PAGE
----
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Dare to Doubt: 20 Climate Change Facts for Deniers
by -- February 2nd, 2017


  1. Carbon dioxide is rising as a component of Earth’s atmosphere (NOAA, 2017).
  2. The level of carbon dioxide in the atmosphere has not been this high for the past 5 million years (Stap et al. 2016).
  3. Beginning about 10,000 years ago and extending to the advent of the Industrial Revolution, carbon dioxide in the atmosphere was roughly constant, indicating that natural sources were well-balanced by removals from the atmosphere (Fluckiger et al. 2002).
  4. The current rise in carbon dioxide is due to human activities, especially combustion of fossil fuels (Hofmann et al. 2009).
  5. Carbon dioxide is a “greenhouse” gas, inasmuch as it absorbs heat radiation leaving the Earth’s surface (Tyndall, 1865).
  6. There is a natural greenhouse effect on Earth, which keeps its temperature above freezing (Houghton 1986).
  7. Water vapor, methane and nitrous oxide also act “greenhouse gases” in the atmosphere, but the human impacts are greatest for CO2 (Schmidt et al. 2010).
  8. Past period of high CO2 have been unusually warm (Luthi et al. 2008, Parrenin et al. 2013; Triparti et al. 2009).
  9. 2016 was the hottest year on record (Science 355: 331, 2017).
  10. Rising CO2 will affect the mean annual (not necessarily daily) temperature on Earth (Trenberth 1992).
  11. Mean annual temperature is an essential feature of climate (von Humboldt 1860).
  12. Different climate regions on Earth determine what crops we can grow, what diseases we experience, and how much water is available (von Humboldt 1860).
  13. Past changes in global climate have determined the position of sea level (Grant et al. 2012).
  14. Higher levels of CO2 in Earth’s atmosphere increase the acidity of seawater, making it difficult for shellfish to synthesize their shells (Ekstrom et al. 2014).
  15. CO2 is an essential component for plant photosynthesis, and it should increase the rate of growth of most plants—both crops and weeds—when other conditions are favorable (Taiz and Zeiger 1998).
  16. Measured increases in plant growth during the past few decades have been rather modest (Long et al. 2006; Groenendijk et al. 2015).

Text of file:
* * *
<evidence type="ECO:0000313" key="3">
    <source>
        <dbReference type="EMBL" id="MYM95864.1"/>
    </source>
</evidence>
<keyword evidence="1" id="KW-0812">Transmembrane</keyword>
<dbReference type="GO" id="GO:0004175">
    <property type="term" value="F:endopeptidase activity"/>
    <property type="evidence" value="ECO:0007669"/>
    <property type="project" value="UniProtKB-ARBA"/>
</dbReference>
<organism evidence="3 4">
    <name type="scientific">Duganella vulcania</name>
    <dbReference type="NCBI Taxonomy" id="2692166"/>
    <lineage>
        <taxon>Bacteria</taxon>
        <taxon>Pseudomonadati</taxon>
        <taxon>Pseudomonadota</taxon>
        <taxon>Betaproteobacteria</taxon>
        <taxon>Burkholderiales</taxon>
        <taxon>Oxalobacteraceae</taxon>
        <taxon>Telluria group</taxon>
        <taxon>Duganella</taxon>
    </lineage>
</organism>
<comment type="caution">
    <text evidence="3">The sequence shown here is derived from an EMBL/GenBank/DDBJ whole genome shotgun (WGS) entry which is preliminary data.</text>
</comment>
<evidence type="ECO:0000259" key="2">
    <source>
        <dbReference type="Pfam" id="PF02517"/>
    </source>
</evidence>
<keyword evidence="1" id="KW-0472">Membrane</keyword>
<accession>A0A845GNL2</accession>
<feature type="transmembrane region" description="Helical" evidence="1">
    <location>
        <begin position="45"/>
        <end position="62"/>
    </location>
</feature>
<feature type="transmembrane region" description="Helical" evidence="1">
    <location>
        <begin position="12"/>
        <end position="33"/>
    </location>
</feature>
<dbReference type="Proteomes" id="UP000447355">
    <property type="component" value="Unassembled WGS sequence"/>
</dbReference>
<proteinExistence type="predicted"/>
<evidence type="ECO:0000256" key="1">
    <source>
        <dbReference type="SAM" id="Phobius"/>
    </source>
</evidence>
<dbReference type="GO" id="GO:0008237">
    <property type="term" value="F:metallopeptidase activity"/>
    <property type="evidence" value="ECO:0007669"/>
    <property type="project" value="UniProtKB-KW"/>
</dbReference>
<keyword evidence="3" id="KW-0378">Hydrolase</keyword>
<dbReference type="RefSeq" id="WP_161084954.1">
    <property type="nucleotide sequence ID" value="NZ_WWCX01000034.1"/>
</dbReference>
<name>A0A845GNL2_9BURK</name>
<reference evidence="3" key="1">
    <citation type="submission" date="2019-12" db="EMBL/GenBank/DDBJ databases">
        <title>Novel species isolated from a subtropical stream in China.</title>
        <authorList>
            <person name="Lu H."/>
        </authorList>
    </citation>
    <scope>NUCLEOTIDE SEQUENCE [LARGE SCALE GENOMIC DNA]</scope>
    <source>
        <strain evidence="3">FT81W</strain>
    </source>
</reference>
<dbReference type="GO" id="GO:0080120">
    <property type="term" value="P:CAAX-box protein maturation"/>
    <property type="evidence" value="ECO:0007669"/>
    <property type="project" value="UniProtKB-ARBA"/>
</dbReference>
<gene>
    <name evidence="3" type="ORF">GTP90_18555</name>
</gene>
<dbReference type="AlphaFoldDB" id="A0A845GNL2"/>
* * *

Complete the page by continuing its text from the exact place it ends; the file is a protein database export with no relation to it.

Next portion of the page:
17. Higher plant growth does not equate with greater carbon storage on land, as a way to mitigate rising CO2 in the atmosphere (Wieder et al. 2015).
  18. Higher temperatures are associated with greater occurrence of drought, which lowers plant growth (Rind et al. 1990).
  19. Drought is directly correlated to and a determinant of forest fires.
  20. Drought, famine, and losses of soil fertility are implicated in the downfall of several historical civilizations (deMenocal 2001).



deMenocal, P.B. 2001.  Cultural response to climate change during the late Holocene.  Science 292: 667-673.

Ekstrom, J.A. and 16 others.  2014. Vulnerability and adaptation of US shellfisheries to ocean acidification.  Nature Climate Change  doi: 10.1038/NClimate2508.

Fluckiger, J., E. Monnin, B. Stauffer, J. Schwander, T.F. Stocker, J. Chappellaz, D. Raynaud, and J.M. Barnola. 2002.   High-resolution Holocene N2O ice-core record and its relationship with CH4 and CO2.  Global Biogeochemical Cycles 16:

Grant, K.M., E.J. Rohling, M. B. Matthews, A. Ayalon, M. M. Elizalde, C.B. Ramsey, C. Satow, and A.P. Roberts. 2012.  Rapid coupling between ice volume and polar temperature over the past 150,000 years.  Nature 491: 744-747.

Groenendijk, P., P. van der Sleen, M. Vlam, S. Bunyavejchewin, F. Bongers and P.A. Zuidema. 2015.   No evidence for consistent long-term growth stimulation of 13 tropical tree species: Results from tree-ring analysis.  Global Change Biology doi: 10.111/gcb.12955.

Houghton, J.T. 1986.  The Physics of Atmospheres. 2nd ed., Cambridge University Press.

Long, S.P. Long, E.A. Ainsworth, A.D.B. Leakey, J. Nosberger, and D.R. Ort. 2006.  Food for thought: Lower-Than-Expected Crop Yield Stimulation with Rising CO2 Concentration.  Science 312: 1918-1921.

Luthi, D., M. Le Floch, B. Bereiter, T. Blunier, J.M. Barnola, U. Siegenthaler, D. Raynaud, J. Jouzel, H. Fischer, K. Kawamura, and T.F. Stocker. 2008.  High-resolution carbon dioxide concentration record 650,000-800,000 years before present.  Nature 453: 379-382.

NOAA.  2017.

Parrenin, F., V. Masson-Delmotte, P. Kohler, D. Raynaud, D. Paillard, J. Schwander, C. Barbante, A. Landais, A. Wegner, and J. Jouzel. 2013.  Synchronous change of atmospheric CO2 and Antarctic temperature during the last deglacial warming.  Science 339: 1060-1063.

Rind, D., R. Goldberg, J. Hansen, C. Rosenzweig, and R. Ruedy. 1990.   Potential evapotranspiration and the likelihood of future drought.  Journal of Geophysical Research 95: 9983-10004.

Schmidt, G.A., R.A. Ruedy, R.L. Miller, and A.A. Lacis. 2010. Attribution of the present-day total greenhouse effect.  Journal of Geophysical Research 115:

Stap, L.B., B. de Boer, M. Ziegler, R. Bintanja, L.J. Lourens, and R.S.W. van de Wal. 2016.  CO2 over the past 5 million years: Continuous simulation and new δ11B-based proxy data.  Earth and Planetary Science Letters 439: 1-10.

Taiz, L. and E. Zeiger. 1998.  Plant Physiology. 2nd ed., Sinauer Associates Publishers, MA

Trenberth, K.E. 1992.  Climate System Modeling. Cambridge University Press.

Tripati, A.K., C.D. Roberts, and R.A. Eagle. 2009.   Coupling of CO2 and ice sheet stability over major climate transitions of the last 20 million years.  Science 326: 1394-1397.

Tyndall, J. 1865. Heat: A Mode of Motion.  D. Appleton and Co., New York.

von Humboldt, A.  1860. Cosmos: A Sketch of the Physical Description of the Universe (translated and reprinted by Johns Hopkins Univ. Press, Baltimore, 1997)

Wieder, W.R., C.C. Cleveland, W.K. Smith, and K. Todd-Brown. 2015.  Future productivity and carbon storage limited by terrestrial nutrient availability.  Nature Geoscience 8: 441-445

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